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Restaurants struggle to attract waiting staff

By Yuan Shenggao | China Daily | Updated: 2023-03-18 08:00
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Diners enjoy food at a restaurant in a shopping mall in New Century Square, Handan, Hebei province, on Jan 24. HU GAOLEI/FOR CHINA DAILY

Many workers prefer delivery work as it is more flexible, pays well

A recent job fair at Henan University of Economics and Law sparked heated discussion after several catering companies recruited dishwashers for a minimum monthly wage of just 2,000 yuan ($290) at the event.

The university's response was that the job fair was not exclusively for students, it only provided the venue and non-students were welcome to attend. The incident, nonetheless, has brought wider public attention to the severe shortage of staff in the restaurant industry, which has become more prominent since China downgraded its COVID-19 management measures from class A to class B on Jan 8.

Zhou Jiawang, who runs a hotpot restaurant in Nanjing, capital city of East China's Jiangsu province, told China Food Newspaper that six servers resigned on the last day of the Chinese New Year holiday in January. He started recruiting staff at a job fair on the same day, but was only able to hire one server and one dishwasher.

A manager at a popular restaurant in Guangzhou, capital city of South China's Guangdong province, said to China Food Newspaper: "Normally we pay an hourly rate of 17 yuan for part-time workers. Although we increased the offer to 30 yuan and offered additional benefits during the Chinese New Year holiday, we received very few queries after advertising the vacancies on various platforms for over a month."

According to figures from recruitment portal Zhaopin, as cited by Hangzhou Daily, the number of job vacancies in hotels and food and beverage businesses posted during the first week after the Chinese New Year holiday increased by 40 percent compared with the same period of 2022, ranking first among all industries.

A food delivery driver surnamed Li, born in the 1990s, said he worked as a waiter most of the time after graduating junior middle school. But in the past two years, he has worked as a food delivery driver, according to a report by, which specializes in reporting and analyzing news and trends in the F&B industry.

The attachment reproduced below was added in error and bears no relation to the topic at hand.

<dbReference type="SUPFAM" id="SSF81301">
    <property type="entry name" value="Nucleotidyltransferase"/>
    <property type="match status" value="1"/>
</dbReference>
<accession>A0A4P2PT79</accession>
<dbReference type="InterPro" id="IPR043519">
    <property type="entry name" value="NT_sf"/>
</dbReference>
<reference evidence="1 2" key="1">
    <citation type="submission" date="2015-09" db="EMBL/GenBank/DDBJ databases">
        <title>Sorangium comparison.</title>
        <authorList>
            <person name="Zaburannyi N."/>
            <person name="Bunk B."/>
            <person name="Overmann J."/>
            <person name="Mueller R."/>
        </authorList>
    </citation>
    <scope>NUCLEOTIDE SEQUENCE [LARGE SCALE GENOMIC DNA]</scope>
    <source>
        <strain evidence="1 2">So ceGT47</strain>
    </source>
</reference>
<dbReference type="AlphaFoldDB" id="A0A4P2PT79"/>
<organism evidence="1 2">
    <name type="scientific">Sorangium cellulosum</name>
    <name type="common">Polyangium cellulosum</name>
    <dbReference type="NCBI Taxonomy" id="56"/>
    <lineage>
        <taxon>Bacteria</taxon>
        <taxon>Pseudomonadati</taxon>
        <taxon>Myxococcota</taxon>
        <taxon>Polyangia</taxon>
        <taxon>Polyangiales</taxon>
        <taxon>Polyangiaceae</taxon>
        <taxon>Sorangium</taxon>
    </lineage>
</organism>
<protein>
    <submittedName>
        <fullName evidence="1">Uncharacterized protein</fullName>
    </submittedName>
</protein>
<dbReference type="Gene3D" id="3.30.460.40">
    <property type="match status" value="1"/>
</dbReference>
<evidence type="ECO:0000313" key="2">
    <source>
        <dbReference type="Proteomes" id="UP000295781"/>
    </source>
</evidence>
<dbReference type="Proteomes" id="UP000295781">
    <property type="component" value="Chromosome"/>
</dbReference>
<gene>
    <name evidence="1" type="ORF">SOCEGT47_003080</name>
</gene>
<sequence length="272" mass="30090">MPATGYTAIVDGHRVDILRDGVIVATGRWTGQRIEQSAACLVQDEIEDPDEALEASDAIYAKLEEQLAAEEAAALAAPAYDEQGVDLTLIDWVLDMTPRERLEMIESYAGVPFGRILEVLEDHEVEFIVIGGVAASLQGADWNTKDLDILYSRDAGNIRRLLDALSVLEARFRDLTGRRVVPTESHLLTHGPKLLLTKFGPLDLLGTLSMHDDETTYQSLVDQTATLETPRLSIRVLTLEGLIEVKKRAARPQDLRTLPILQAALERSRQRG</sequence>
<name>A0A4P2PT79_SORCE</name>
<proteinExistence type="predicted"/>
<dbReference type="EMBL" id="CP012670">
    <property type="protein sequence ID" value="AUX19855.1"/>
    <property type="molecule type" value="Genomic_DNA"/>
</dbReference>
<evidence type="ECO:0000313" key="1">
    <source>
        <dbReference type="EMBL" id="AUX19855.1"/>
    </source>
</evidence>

As for the reason, Li said as a waiter, he had to run around all day without much opportunity to take a break, and the working hours were too long with few holidays, leaving almost no free time.

He said waiters are prone to both physical and mental fatigue, and the salaries are generally not high, with limited room for advancement. Therefore, he would rather choose a more flexible job as a food delivery driver where more work means more pay.

Wang Jun, a Hubei province native, who used to work as a waiter, now works as a ride-hailing driver in Nanjing. The 25-year-old told China Food Newspaper that as a waiter, he needed to apologize for even the slightest of mistakes and often felt wronged.

In recent years, he said, food delivery drivers and ride-hailing drivers are much more respected than restaurant waiters. He would rather choose one of these jobs that is more profitable and gives him a stronger sense of professional identity.

To address this labor shortage, many catering companies are exploring new approaches, such as increasing the number of flexible workers, promoting digitization and automation to reduce reliance on human labor, and introducing employee incentive mechanisms to give front-line staff greater opportunity to advance their careers.

Fan Ning, an expert with, said that besides recruiting new staff, retaining current employees is crucial to tackling the shortage.

"It is essential for catering companies to be willing to spend money to retain people. For example, they can increase the proportion of seniority-based wages in the 'basic salary plus attendance award' wage system," Fan suggested.

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